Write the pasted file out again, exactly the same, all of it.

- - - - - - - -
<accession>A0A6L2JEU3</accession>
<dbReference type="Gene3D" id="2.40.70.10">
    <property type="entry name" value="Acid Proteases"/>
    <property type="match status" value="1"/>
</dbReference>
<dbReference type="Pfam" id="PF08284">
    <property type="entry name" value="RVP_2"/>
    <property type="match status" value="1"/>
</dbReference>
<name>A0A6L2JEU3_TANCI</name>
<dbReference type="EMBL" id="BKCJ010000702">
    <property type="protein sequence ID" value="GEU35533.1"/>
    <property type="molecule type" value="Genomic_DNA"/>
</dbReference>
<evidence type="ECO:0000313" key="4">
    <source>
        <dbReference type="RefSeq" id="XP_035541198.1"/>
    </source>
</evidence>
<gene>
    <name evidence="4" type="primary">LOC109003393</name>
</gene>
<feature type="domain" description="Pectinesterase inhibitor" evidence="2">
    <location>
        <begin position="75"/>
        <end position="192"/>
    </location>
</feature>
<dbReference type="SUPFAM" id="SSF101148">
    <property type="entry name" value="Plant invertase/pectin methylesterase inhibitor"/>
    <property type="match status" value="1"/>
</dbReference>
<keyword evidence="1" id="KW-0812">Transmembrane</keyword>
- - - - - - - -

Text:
<accession>A0A6L2JEU3</accession>
<dbReference type="Gene3D" id="2.40.70.10">
    <property type="entry name" value="Acid Proteases"/>
    <property type="match status" value="1"/>
</dbReference>
<dbReference type="Pfam" id="PF08284">
    <property type="entry name" value="RVP_2"/>
    <property type="match status" value="1"/>
</dbReference>
<name>A0A6L2JEU3_TANCI</name>
<dbReference type="EMBL" id="BKCJ010000702">
    <property type="protein sequence ID" value="GEU35533.1"/>
    <property type="molecule type" value="Genomic_DNA"/>
</dbReference>
<evidence type="ECO:0000313" key="4">
    <source>
        <dbReference type="RefSeq" id="XP_035541198.1"/>
    </source>
</evidence>
<gene>
    <name evidence="4" type="primary">LOC109003393</name>
</gene>
<feature type="domain" description="Pectinesterase inhibitor" evidence="2">
    <location>
        <begin position="75"/>
        <end position="192"/>
    </location>
</feature>
<dbReference type="SUPFAM" id="SSF101148">
    <property type="entry name" value="Plant invertase/pectin methylesterase inhibitor"/>
    <property type="match status" value="1"/>
</dbReference>
<keyword evidence="1" id="KW-0812">Transmembrane</keyword>